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Representations of African Americans in US Mass Media, Popular Culture and Literature American Studies MA, Spring Semester 2013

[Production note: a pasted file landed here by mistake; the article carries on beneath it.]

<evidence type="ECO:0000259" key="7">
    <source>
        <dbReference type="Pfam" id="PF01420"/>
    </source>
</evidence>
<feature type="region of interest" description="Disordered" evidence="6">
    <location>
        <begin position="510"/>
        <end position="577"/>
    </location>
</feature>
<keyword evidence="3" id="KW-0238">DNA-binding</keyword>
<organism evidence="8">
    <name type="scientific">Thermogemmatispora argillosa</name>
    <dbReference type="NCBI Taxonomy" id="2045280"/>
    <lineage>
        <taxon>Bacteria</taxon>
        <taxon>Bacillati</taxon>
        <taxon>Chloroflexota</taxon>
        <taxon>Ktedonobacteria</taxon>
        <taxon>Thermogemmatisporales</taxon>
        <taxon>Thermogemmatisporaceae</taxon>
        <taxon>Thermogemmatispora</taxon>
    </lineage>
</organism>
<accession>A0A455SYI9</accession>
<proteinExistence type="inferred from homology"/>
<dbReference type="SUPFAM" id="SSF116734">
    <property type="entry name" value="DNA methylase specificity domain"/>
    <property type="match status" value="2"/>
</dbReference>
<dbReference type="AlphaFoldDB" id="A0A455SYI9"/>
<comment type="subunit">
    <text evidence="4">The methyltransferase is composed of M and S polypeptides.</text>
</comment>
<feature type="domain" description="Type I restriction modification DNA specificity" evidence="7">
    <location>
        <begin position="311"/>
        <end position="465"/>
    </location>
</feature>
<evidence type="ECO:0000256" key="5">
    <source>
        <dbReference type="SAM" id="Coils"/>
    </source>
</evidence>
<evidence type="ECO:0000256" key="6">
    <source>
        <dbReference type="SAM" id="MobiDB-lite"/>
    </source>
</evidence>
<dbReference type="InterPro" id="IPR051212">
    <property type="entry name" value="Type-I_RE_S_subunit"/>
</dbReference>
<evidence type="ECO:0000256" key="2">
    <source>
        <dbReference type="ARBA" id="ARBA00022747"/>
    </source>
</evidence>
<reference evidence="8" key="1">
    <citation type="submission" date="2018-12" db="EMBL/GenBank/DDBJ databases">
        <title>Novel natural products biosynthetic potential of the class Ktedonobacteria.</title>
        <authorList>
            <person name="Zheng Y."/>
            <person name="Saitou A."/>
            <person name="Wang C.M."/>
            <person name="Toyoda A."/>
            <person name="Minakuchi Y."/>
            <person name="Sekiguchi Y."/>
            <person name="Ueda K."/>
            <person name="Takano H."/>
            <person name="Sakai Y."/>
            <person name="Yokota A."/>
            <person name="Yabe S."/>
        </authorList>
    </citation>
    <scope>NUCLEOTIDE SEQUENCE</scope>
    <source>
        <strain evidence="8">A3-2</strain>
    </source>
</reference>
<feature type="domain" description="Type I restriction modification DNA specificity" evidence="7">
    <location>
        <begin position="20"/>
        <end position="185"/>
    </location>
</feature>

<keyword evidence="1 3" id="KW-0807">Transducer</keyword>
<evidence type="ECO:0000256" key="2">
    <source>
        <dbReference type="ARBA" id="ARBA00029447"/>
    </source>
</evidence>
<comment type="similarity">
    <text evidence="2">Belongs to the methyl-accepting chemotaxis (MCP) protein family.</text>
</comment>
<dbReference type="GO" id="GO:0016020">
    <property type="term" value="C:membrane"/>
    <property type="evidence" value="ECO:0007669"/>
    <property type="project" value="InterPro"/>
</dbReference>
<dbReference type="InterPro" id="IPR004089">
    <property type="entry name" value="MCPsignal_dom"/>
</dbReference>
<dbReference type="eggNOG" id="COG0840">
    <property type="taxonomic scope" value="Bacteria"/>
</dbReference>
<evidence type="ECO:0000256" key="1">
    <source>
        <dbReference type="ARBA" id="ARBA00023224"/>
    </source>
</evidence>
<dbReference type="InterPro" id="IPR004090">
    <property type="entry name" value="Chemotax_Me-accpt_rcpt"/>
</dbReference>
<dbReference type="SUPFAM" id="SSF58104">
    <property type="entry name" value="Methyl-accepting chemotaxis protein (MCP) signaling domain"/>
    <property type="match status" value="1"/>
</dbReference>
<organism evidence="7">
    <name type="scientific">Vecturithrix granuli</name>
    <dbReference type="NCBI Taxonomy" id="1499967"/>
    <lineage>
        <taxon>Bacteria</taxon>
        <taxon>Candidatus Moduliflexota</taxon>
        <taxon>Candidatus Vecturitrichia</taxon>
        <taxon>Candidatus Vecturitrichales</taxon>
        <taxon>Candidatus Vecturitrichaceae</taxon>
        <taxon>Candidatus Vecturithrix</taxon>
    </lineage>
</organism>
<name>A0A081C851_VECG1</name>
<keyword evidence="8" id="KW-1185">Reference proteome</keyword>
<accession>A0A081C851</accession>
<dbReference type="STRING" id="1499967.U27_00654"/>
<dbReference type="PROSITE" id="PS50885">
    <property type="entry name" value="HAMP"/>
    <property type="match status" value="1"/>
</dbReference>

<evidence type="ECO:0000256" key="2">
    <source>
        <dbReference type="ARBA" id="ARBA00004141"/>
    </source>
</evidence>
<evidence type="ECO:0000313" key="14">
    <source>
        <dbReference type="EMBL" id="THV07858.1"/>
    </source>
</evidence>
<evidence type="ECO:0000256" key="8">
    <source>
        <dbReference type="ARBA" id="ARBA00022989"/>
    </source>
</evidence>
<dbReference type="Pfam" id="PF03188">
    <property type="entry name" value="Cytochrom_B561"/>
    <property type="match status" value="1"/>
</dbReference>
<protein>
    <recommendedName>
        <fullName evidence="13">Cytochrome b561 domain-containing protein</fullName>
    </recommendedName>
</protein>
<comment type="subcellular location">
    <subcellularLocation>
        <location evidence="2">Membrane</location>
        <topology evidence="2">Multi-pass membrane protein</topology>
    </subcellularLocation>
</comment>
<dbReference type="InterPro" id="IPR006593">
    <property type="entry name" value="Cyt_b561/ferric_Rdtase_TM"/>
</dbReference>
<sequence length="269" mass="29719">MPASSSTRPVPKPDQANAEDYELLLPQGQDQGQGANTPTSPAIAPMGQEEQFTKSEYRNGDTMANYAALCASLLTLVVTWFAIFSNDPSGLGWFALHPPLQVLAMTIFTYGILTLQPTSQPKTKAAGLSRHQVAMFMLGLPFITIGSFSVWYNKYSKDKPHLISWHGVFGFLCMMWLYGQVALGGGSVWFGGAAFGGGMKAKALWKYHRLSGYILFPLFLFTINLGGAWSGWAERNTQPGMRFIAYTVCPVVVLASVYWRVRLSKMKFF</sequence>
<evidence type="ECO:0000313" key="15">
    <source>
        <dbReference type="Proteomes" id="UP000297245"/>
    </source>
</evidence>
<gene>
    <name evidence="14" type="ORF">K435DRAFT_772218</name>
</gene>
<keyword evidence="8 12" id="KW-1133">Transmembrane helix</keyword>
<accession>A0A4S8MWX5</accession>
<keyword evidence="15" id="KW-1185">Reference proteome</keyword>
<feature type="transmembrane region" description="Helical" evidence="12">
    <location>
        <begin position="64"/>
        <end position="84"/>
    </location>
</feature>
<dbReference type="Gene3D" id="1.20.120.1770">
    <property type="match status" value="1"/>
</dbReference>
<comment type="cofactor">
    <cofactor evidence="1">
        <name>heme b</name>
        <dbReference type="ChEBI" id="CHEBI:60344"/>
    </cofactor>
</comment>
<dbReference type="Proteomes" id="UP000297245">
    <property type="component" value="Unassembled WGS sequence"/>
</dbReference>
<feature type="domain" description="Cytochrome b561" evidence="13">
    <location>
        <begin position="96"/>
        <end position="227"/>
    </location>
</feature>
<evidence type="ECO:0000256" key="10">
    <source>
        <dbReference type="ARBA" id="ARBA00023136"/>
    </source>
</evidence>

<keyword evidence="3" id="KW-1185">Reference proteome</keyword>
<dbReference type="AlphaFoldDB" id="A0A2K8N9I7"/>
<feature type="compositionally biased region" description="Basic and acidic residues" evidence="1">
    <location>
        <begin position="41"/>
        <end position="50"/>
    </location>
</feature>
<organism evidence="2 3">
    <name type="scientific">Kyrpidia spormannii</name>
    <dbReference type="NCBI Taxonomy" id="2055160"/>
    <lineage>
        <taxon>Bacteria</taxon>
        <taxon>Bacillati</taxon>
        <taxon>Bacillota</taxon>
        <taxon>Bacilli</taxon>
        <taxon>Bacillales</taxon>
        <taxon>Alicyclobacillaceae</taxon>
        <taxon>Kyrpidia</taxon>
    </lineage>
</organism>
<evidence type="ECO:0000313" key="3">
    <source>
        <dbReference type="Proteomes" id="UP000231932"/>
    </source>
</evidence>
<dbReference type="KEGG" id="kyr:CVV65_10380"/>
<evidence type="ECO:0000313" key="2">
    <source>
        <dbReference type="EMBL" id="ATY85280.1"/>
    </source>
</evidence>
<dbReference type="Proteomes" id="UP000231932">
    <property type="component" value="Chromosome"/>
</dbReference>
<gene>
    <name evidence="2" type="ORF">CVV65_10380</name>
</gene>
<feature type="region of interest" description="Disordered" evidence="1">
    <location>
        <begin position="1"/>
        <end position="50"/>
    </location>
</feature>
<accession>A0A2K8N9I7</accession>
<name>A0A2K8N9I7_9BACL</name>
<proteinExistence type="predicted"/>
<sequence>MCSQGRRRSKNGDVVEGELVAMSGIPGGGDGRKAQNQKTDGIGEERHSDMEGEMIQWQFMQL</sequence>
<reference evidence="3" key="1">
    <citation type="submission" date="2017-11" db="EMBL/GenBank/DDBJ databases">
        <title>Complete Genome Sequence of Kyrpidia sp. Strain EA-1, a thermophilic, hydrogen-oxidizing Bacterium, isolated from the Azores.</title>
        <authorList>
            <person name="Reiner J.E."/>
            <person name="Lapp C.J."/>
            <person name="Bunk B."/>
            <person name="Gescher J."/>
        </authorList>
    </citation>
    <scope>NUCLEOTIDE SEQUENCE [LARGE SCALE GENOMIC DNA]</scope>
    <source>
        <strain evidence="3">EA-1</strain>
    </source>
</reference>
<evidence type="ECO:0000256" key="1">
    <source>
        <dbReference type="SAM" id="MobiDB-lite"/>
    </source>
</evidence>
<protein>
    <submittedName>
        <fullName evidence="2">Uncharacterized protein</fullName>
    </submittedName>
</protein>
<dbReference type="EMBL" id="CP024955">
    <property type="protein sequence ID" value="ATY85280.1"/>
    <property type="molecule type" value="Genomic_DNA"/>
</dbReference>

Maria-Sabina Draga Alexandru Email: msdraga@yahoo.co.uk